Good riddance to Delta SkyMiles, Marriott transparency and calling in a bomb threat on a missed flight [Saturday Selection]

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Marriott becoming more transparent, Delta SkyMiles becoming less valuable, a man calling in a bomb threat to get his luggage back and some great tips to wine tasting in Washington State. All that and more in this week’s Saturday Selection, our weekly round-up of interesting tidbits from around the interwebs (links to each article are embedded in the titles).

PSA: Don’t call in a bomb threat if you miss your flight

a man sitting in a chair with his head in his hands

Many of us have been there. Running late to the airport, getting caught in unexpected traffic, the rental car shuttle is taking forever. There’s a million reasons folks end up not getting to the gate before door close and it’s a frustrating experience, to say the least. Last week, a guy in Las Vegas found a solution…but it was a very poor solution. After missing his JetBlue flight from Las Vegas to LAX and being separated from his bag, he called in a bomb threat hoping to keep the plane from taking off. Luckily, “A search of the plane, passengers, and contents revealed that there was no threat.” The man was allowed to leave after being cited for a misdemeanor. This isn’t the only time this has happened, however. There’s previous examples all over the world, including my favorite, where a man did it trying to get a date with a Lufthansa flight attendant. Who wouldn’t be wooed by such chivalry?

Are casino matches dead in the city of brotherly love?

a red circle with dice on top of a casino table

Our own Nick Reyes has spent a lot of time in casinos over the past year. You might be thinking, “of course, his fedora would fit in perfectly at an all-night poker tournament.” And you’d be right. But the real reason is that he’s been exploring incredible ways to leverage multiple casino status matches as a way to generate free cruises for him and his family. A lot of free cruises. He has a kindred spirit in Dave at Miles Talk, who’s had a series of terrific posts mining the casino match-depths of water travel. Unfortunately, a helpful cog in the wheel appears to be dying on the streets of Philadelphia.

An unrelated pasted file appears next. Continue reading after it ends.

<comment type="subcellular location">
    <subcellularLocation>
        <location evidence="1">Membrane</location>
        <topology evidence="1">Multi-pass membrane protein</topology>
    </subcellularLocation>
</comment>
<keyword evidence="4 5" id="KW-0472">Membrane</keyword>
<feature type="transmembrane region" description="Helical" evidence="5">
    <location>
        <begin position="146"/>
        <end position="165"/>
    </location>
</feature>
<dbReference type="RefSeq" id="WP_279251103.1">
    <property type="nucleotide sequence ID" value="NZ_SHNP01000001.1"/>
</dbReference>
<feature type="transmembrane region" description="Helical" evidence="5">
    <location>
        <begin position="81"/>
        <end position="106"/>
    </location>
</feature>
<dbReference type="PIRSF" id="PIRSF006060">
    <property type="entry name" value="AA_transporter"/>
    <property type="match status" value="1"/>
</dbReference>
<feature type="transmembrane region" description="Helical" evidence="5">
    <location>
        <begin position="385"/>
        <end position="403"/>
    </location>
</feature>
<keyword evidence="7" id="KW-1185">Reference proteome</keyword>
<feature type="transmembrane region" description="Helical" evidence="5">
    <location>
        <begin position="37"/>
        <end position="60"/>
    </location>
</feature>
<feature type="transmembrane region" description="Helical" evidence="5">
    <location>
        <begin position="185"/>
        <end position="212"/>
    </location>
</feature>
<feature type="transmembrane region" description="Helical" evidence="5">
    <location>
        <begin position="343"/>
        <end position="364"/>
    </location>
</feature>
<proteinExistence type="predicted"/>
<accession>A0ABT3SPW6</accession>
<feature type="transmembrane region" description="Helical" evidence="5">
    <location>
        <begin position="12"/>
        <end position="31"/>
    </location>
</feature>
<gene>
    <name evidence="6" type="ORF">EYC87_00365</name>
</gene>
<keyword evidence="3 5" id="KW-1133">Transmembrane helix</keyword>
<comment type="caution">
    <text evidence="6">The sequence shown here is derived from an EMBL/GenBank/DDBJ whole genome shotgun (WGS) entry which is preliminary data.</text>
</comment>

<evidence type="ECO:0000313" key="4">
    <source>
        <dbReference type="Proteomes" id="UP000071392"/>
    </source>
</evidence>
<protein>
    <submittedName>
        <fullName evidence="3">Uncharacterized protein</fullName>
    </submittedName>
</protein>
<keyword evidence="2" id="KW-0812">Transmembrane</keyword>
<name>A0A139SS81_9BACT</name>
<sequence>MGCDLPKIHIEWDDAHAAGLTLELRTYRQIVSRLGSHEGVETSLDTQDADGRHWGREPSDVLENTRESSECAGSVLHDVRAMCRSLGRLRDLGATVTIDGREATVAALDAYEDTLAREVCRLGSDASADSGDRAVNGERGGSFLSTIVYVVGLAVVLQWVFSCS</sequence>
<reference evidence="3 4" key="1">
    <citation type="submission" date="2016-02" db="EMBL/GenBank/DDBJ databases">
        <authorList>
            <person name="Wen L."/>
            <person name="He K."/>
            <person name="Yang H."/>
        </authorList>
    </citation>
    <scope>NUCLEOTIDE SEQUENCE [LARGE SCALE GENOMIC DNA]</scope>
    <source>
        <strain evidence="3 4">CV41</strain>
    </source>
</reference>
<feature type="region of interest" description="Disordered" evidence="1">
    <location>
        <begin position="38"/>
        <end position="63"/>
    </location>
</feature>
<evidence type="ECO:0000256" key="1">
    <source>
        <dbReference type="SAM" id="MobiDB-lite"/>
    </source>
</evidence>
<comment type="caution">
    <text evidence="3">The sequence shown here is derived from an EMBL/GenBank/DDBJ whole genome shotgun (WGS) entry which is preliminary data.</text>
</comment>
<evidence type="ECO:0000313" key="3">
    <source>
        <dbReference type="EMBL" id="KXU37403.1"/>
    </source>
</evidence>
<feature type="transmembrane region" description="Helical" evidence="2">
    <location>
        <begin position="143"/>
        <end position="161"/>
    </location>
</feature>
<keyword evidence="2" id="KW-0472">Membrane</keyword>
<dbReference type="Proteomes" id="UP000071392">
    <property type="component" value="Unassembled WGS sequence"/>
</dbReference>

Marriott is forced planning to be more transparent with pricing

a man looking at the camera
Greg is usually somewhat skeptical about Marriott’s attempts to be more customer-friendly.

Two words that don’t often go together are “Marriott” and “transparency.” However, waving Bonvoy-age to all of the haters, Marriott announced last week that it would begin showing its (often significant) destination and resort fees as part of the total nightly room rate when displaying search results on the both its website and mobile app. Previously, those charges were only added in on the final booking page. You might think that this is Marriott’s way of trying to more even-handedly deal with its customers. In fact, it’s actually a result of a lawsuit that it lost in 2021 for deceptive pricing practices that cost them over $200,000. Regardess of the motive, this will make it much easier to quickly compare the real costs of multiple properties and understand how much you’ll be paying (like my recent “free” stay at the Westin Hapuna Beach that cost me $80/night in fees and taxes). Marriott says this change will be live by May 15th.

Good riddance to SkyMiles?

a graph drawn on a chalkboard
Value of Delta SkyMiles plotted on a graph over time

There’s famously three constants in the world: death, taxes and the plunging value of Delta SkyMiles. Delta has been on a long journey towards pegging its mileage currency at a value of 1 cent each, and Rene at Eye of the Flyer thinks we’ve arrived. He’s a long-time Delta patron that’s finally had enough and refuses to collect them any further. He’s “begging all loyal readers to BURN DOWN your SkyPennies totals…because Delta is without shame and remorse when it comes to the loyalty program.” Rene actually thinks that, eventually, SkyPennies (as he calls them) will drop below one cent in value and that folks should try to keep their balance as low as possible. He may have a point (or a SkyPenny).

How to experience Washington Wine

Aerial view of blocks of vineyards and other crops with tan sections between. The sun is in the left upper corner and the sky is muted blue.
Image courtesy of Washington State Wine

Ok, I’m a homer. I’ve been involved in Washington Wine for the better part of the last 15 years and think that it’s a great place for wine tourists, with a lot of memorable characters and intimate experiences on offer. Melissa over at Johnny Jet had the opportunity to cavort around the state for a few days and came away both impressed and armed with a list of memorable takeaways from her time in Washington.

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